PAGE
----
So when we first got Harv I had a list of things I wanted to do to ease our seventies classic into the modern world, and I went out and bought a load of Bits to install. It was the usual story of ambition over ability and most of those bits travelled around the Northeast with us last summer, hidden away in boxes as I ran out of time to put them in before our big trip. Now though, they are all in. All those little jobs are complete and I am rather proud of the result. Why the sudden fixing frenzy? Well, that will be explained further on. For now though, feast your eyes on the quality workmanship…
First up, a backup camera! This was fun and fairly easy to fit. I knew the in-dash dvd/radio had connectors for a backup camera so it was just a case of buying the camera and about thirty feet of the relevant leads. I found a great little camera on Ebay which even had infra-red LEDs for backing up at night. How can something so sophisticated cost less than $25?
Well it did and once it arrived the next question was where to fit it. I didn’t want to start drilling into Harvey’s bodywork and luckily I didn’t have to. There was a readymade housing already there.
At some point a previous owner had fitted universal mount thing for adding a bike rack or a tool box or a more sophisticated towbar. I don’t need any of those things, so I got a $2 tube plug and cut a circular hole in it to fit the camera. All the connections fit right inside the metal tube and it works really well. There is an independent power source to the camera so whether the radio is on or not, it turns on and lights up the screen whenever you select reverse. Now THAT is satisfying…
OK, on to the next job and this too was surprisingly easy once I had worked out where all the bits went. Using the McMaster Carr catalog and the parts list set out by someone on GMCnet (and I forget who it was – send me the name and I’ll credit him) I got all the makings for adding gas struts to the propane and generator doors. I wish I had done this before our trip last summer. No more balancing the blooming doors on my head or fiddling with the bungee to get them to stay up. Nope, they now slide up smooth and easy. if you haven’t done this upgrade, do it! Er, that’s if you have a GMC if course. If you don’t, well you are probably already asleep.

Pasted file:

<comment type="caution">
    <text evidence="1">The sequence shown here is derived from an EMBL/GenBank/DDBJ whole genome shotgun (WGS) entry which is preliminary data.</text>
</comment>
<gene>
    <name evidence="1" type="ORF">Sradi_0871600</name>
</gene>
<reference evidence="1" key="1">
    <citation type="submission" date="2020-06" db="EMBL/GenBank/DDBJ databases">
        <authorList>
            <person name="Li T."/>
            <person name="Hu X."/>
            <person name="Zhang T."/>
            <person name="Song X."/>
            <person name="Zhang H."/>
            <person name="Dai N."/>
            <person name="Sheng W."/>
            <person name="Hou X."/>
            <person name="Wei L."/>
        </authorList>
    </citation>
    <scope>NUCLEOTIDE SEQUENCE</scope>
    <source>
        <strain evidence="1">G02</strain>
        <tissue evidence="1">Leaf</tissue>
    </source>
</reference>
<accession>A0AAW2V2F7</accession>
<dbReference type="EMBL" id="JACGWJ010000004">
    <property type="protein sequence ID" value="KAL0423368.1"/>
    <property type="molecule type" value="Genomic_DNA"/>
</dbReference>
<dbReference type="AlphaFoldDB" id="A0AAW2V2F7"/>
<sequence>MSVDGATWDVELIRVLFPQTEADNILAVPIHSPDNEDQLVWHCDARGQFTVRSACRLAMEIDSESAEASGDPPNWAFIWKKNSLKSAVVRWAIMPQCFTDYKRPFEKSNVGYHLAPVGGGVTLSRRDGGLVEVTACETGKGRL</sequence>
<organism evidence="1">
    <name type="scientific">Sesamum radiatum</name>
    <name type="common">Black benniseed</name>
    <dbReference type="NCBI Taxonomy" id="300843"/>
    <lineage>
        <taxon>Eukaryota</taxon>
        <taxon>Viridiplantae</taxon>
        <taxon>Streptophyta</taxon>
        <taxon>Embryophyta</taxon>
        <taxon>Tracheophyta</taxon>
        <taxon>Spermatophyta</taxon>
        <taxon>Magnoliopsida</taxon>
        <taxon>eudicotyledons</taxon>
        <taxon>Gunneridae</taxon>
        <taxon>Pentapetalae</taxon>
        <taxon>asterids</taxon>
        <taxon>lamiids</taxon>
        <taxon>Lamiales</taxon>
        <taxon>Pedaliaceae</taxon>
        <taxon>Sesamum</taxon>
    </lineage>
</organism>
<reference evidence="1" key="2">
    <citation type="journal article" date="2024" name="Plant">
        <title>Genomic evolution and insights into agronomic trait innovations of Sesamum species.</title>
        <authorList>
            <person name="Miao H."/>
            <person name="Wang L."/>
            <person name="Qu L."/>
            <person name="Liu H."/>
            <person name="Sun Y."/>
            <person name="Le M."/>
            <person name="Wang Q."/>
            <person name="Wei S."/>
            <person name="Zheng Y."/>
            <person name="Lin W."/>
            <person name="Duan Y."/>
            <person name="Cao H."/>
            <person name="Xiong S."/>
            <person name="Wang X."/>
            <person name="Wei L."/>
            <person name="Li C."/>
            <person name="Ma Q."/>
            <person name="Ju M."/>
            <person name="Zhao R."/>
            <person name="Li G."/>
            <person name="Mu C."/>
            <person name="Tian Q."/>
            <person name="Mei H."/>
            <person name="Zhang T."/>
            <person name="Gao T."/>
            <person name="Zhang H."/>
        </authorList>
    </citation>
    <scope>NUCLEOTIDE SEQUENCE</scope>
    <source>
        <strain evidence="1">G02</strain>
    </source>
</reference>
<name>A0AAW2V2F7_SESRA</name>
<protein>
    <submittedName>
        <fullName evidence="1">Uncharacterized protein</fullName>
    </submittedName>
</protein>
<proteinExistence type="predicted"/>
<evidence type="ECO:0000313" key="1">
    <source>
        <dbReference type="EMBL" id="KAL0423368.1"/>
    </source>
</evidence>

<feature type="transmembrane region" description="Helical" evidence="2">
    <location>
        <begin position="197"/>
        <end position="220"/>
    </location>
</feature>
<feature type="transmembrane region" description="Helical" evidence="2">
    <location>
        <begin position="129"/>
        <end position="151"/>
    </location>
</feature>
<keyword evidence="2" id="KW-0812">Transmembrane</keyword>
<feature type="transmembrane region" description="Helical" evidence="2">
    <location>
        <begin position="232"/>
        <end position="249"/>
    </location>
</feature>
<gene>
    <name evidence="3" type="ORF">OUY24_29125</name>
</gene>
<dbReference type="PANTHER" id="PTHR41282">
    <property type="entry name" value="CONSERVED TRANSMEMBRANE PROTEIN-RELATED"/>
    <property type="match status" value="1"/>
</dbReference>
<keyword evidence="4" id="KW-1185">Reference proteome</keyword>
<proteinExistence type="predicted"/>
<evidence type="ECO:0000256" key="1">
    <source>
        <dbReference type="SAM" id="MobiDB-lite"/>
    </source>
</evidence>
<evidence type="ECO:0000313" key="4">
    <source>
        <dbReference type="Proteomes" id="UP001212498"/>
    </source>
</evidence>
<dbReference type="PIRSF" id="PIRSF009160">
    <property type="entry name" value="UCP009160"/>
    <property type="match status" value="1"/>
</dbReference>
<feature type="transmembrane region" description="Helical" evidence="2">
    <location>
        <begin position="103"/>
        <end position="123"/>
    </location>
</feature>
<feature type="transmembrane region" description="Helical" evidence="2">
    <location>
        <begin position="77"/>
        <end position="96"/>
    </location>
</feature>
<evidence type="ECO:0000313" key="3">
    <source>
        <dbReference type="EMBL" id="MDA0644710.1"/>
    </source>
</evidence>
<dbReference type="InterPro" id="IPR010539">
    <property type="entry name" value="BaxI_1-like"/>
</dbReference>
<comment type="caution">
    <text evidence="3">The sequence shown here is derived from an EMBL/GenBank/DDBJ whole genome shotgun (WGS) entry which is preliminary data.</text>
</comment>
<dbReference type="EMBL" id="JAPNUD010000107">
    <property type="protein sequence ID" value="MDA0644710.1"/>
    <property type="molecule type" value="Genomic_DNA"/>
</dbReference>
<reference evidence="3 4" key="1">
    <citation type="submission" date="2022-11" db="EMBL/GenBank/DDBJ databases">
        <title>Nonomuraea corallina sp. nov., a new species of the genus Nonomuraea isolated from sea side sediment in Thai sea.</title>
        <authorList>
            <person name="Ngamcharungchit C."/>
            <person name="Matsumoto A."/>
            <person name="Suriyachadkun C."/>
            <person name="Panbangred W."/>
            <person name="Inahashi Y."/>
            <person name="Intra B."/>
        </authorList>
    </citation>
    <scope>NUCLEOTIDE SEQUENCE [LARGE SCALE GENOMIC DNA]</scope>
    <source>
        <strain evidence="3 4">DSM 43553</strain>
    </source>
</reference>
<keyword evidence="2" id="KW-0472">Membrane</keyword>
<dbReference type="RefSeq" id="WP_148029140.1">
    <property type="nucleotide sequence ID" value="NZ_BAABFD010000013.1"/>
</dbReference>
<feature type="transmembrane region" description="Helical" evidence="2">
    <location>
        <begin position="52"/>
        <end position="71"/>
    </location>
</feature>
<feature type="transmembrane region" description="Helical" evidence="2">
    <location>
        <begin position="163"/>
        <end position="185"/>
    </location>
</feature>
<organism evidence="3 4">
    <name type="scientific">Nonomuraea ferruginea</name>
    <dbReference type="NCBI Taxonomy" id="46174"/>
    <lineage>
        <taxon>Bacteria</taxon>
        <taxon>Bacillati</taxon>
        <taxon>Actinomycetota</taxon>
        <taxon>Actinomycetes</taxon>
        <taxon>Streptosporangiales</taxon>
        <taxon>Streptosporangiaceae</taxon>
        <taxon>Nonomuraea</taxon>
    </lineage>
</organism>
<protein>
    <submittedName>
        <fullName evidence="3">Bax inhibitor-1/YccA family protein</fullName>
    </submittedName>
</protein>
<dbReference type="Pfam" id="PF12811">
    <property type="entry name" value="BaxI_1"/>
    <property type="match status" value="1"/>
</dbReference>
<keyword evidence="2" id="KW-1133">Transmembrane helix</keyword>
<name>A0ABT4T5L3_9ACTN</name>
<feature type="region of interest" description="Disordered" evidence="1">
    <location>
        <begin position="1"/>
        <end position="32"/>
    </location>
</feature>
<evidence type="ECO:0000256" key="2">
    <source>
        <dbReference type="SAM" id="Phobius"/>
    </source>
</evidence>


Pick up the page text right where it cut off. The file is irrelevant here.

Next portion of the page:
OK, moving right along here, we get to what was the biggest pain in the arm of everything I’ve done to Harv. The Saga Of The Blinds, soon to be a mini-series. They were a real nightmare to put in, and the expensive valances from Applied GMC came with minimal fixings: ie some pieces of bent aluminium (I am sticking with that spelling as we are going back to England soon). They arrived so late that I didn’t get a chance to put them in before we left on our two month road trip and we lugged the big box they came in for four thousand miles, before ultimately stowing them in the basement. Well I got them out and bought some neat little pre-drilled brackets, an assortment of screws, rivets and drywall anchors (which worked very well in the carpet-like sidewall insulation). I got a rush of nostalgia going to Home Depot to get the fixings, remembering the many hours I spent there last spring when Harv was but a new arrival. Anyway, it all worked very well, and even though I had to cut the pre-cut valances down to size in most cases, they actually look rather fine.
The blackout blinds are honeycomb and have a layer of aluminium foil for insulation and they match the valances perfectly.
The back was a little trickier but the job that had weighed most heavily over me turned out to be really rather straightforward once I’d found the right fixings. Actually, that’s usually the case with a lot of these kinds of jobs, until you break something in the course of fixing something else. Thankfully that didn’t happen this time…
I also tidied up some wiring under the bench seat and around the digital tv box given to me by a nice lady at our first GMC rally with the Tidewater Crabs.
He is your favourite Uncle with an iPod.
What fun its been. I’m glad I’ve had the chance to metaphorically straighten his tie and brush his shoes before handing him over to his new owners. Yes, new owners. What prompted this sudden flurry of DIY is the fact that we have sold our beloved GMC. But he won’t be going far. More on that to come.